I went in there too, after seeing that the queue wasn’t impossibly huge. After ten minutes of everyone standing around, John Romita Jr took the initiative and to the mic and started telling stories and answering questions. He was a real crowd-pleaser and was obviously loved by the audience. I have to admit to being a bit starstruck myself. He has been drawing comics I was reading since I was a nipper, after all. That along with his family heritage in comics make him a bit of a legend. There was a comedian host onstage getting loads of laughs as he announced winners’ names, and they were not there to pick up the awards (Grant Morrison was nowhere to be seen, and was apparently in the pub and wouldn’t leave according to Millar). There was no-one to present half the time either. At one stage Romita Jr was called up to present an award for best movie in a category that Kick Ass was a contender in. He didn’t win. He presented it to no-one and the host took it from him. Awkward. The host asked someone from SFX to present an award. He did not appear and after a while Frank Quitely came down to do the honours. Comedian guy did not know who Quitely was and talked to him as if he was SFX guy. It was all farcical. Romita Jr. did receive an award for best artist and in his speech said this was the first award he’d ever won and that it genuinely meant a lot to him. A big round of applause for that one. Stan Lee won Man of the Year and had recorded a video message saying it should have been Man of the Century. Excelsior!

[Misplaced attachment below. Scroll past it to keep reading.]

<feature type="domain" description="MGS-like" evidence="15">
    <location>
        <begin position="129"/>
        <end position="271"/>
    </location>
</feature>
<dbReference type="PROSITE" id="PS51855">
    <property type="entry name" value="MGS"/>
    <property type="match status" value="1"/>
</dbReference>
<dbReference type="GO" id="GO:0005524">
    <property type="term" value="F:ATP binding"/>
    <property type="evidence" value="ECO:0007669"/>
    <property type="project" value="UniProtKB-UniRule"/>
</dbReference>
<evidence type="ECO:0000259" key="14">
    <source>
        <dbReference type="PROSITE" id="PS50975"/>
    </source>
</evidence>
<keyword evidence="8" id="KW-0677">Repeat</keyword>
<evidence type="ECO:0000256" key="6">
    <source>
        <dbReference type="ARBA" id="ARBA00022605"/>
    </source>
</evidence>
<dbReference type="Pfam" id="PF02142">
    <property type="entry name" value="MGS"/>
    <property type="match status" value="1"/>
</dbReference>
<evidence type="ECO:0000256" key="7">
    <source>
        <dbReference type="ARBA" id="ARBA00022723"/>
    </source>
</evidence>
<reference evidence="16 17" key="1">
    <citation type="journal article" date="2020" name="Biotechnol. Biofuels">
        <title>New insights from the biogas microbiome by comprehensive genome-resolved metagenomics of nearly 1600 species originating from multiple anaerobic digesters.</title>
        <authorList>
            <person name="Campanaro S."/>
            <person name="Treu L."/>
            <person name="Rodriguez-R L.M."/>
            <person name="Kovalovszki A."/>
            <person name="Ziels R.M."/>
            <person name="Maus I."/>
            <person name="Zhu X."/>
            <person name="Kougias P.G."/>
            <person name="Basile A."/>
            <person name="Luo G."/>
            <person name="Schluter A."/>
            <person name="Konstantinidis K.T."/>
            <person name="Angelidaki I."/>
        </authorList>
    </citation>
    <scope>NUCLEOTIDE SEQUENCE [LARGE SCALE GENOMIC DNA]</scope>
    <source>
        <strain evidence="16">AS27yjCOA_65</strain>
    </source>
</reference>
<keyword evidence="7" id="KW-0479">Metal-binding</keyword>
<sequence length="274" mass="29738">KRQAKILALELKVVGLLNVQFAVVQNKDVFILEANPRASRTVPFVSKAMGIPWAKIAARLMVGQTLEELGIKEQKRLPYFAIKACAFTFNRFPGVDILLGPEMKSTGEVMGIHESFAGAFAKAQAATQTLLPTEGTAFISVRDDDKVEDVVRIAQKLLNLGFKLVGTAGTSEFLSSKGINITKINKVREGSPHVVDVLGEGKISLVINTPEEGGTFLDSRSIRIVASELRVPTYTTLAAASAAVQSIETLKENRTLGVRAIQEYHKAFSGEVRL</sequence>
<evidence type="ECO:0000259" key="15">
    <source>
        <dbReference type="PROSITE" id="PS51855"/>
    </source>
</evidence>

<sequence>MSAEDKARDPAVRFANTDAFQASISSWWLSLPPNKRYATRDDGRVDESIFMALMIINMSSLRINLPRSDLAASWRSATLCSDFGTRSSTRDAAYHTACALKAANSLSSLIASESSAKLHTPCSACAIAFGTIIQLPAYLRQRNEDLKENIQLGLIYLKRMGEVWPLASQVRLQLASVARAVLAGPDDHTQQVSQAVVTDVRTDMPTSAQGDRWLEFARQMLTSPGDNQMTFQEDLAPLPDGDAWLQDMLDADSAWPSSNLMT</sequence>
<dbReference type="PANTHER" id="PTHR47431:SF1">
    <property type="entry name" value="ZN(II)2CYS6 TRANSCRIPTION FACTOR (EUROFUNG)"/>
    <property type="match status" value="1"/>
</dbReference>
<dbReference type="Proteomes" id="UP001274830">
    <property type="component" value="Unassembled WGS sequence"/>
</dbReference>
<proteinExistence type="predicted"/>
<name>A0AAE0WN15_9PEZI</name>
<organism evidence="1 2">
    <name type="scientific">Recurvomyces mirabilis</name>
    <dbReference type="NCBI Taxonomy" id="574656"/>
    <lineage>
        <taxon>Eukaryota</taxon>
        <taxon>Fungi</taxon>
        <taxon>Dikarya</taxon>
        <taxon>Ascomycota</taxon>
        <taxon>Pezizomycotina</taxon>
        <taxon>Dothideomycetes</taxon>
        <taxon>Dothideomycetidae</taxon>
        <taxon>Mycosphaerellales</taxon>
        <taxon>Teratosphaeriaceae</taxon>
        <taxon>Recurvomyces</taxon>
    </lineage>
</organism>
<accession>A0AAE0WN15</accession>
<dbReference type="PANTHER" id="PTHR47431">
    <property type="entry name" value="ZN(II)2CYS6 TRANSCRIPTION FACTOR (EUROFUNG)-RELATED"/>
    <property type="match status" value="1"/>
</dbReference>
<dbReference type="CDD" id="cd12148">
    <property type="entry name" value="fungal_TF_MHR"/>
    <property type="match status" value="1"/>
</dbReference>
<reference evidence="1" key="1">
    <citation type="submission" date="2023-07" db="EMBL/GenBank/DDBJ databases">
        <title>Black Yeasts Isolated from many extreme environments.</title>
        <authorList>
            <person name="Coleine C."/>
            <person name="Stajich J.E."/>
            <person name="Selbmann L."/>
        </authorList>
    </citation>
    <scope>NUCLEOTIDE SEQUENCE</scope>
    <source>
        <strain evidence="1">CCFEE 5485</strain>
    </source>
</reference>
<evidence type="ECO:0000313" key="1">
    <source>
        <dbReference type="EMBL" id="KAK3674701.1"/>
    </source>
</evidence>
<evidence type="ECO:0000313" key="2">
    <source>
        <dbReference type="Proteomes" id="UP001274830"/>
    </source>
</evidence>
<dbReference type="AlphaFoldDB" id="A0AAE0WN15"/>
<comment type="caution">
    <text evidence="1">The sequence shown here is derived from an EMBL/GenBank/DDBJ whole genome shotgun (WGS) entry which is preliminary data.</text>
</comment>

After all that fun, I had a coffee. It became apparent that Thor and Loki were about to appear on the IGN stage. The two actors were 45 minutes late and appeared just before closing time. I can’t remember their names because the IGN host kept saying “Thor and Loki are on their way” and “Let Thor in, dude, he’s Thor!” I think he was that guy who used to do “Rad” on Saturdays on Channel 5 about 12 years ago. He sounded like him. At one point it was announced that we now had on stage “the guy who designed Thor’s costume”. It wasn’t Jack Kirby.

I had another little browse around and met Dan Lester, the cartoonist who does Monkeys Might Puke. We’ve e-mailed back and forth and I was in an anthology that he put together. We’ve never actually met though, he seems like a cool guy. A dedicated small presser doing it for the love of comics.

So by this time the attendants were telling everyone to please make their way to the doors. It was a good event, I’d like to see another. But Mark Millar did mention that he’d lost a fortune today, so I wouldn’t count on it.